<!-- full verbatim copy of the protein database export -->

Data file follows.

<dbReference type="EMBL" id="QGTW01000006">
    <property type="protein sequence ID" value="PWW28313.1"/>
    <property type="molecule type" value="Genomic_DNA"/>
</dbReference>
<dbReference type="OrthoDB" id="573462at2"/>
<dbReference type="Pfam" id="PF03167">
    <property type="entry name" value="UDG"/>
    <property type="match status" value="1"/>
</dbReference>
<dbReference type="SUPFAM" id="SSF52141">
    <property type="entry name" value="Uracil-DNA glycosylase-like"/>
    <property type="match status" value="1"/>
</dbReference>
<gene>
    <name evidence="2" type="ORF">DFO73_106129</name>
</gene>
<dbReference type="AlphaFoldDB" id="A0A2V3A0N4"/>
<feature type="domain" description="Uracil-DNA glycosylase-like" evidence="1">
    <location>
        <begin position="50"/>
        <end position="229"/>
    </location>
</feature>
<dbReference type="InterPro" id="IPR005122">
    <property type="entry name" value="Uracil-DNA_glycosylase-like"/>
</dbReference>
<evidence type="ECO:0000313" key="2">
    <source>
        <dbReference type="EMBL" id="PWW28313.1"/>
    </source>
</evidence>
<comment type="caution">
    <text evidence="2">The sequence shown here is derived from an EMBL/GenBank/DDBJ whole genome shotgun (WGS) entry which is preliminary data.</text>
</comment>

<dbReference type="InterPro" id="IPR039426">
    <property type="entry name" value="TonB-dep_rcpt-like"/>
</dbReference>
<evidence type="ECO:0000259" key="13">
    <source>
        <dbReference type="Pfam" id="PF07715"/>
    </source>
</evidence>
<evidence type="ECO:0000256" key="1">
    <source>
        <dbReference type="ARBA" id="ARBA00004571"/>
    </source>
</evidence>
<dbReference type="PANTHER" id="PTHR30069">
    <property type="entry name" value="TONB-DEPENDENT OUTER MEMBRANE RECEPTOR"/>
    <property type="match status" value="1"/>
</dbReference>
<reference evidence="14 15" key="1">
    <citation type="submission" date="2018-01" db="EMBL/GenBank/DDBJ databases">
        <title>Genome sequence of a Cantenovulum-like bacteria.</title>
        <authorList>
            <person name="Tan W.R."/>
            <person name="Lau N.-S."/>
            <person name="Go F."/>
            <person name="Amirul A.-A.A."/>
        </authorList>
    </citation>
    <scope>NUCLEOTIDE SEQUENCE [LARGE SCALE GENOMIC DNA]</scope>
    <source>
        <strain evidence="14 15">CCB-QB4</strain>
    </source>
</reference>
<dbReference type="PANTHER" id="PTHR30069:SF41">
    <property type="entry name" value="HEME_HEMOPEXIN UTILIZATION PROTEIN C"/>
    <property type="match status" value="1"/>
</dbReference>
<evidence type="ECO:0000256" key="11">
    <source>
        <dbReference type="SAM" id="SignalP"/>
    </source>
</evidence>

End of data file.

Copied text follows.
<dbReference type="EMBL" id="QGTW01000006">
    <property type="protein sequence ID" value="PWW28313.1"/>
    <property type="molecule type" value="Genomic_DNA"/>
</dbReference>
<dbReference type="OrthoDB" id="573462at2"/>
<dbReference type="Pfam" id="PF03167">
    <property type="entry name" value="UDG"/>
    <property type="match status" value="1"/>
</dbReference>
<dbReference type="SUPFAM" id="SSF52141">
    <property type="entry name" value="Uracil-DNA glycosylase-like"/>
    <property type="match status" value="1"/>
</dbReference>
<gene>
    <name evidence="2" type="ORF">DFO73_106129</name>
</gene>
<dbReference type="AlphaFoldDB" id="A0A2V3A0N4"/>
<feature type="domain" description="Uracil-DNA glycosylase-like" evidence="1">
    <location>
        <begin position="50"/>
        <end position="229"/>
    </location>
</feature>
<dbReference type="InterPro" id="IPR005122">
    <property type="entry name" value="Uracil-DNA_glycosylase-like"/>
</dbReference>
<evidence type="ECO:0000313" key="2">
    <source>
        <dbReference type="EMBL" id="PWW28313.1"/>
    </source>
</evidence>
<comment type="caution">
    <text evidence="2">The sequence shown here is derived from an EMBL/GenBank/DDBJ whole genome shotgun (WGS) entry which is preliminary data.</text>
</comment>

<dbReference type="InterPro" id="IPR039426">
    <property type="entry name" value="TonB-dep_rcpt-like"/>
</dbReference>
<evidence type="ECO:0000259" key="13">
    <source>
        <dbReference type="Pfam" id="PF07715"/>
    </source>
</evidence>
<evidence type="ECO:0000256" key="1">
    <source>
        <dbReference type="ARBA" id="ARBA00004571"/>
    </source>
</evidence>
<dbReference type="PANTHER" id="PTHR30069">
    <property type="entry name" value="TONB-DEPENDENT OUTER MEMBRANE RECEPTOR"/>
    <property type="match status" value="1"/>
</dbReference>
<reference evidence="14 15" key="1">
    <citation type="submission" date="2018-01" db="EMBL/GenBank/DDBJ databases">
        <title>Genome sequence of a Cantenovulum-like bacteria.</title>
        <authorList>
            <person name="Tan W.R."/>
            <person name="Lau N.-S."/>
            <person name="Go F."/>
            <person name="Amirul A.-A.A."/>
        </authorList>
    </citation>
    <scope>NUCLEOTIDE SEQUENCE [LARGE SCALE GENOMIC DNA]</scope>
    <source>
        <strain evidence="14 15">CCB-QB4</strain>
    </source>
</reference>
<dbReference type="PANTHER" id="PTHR30069:SF41">
    <property type="entry name" value="HEME_HEMOPEXIN UTILIZATION PROTEIN C"/>
    <property type="match status" value="1"/>
</dbReference>
<evidence type="ECO:0000256" key="11">
    <source>
        <dbReference type="SAM" id="SignalP"/>
    </source>
</evidence>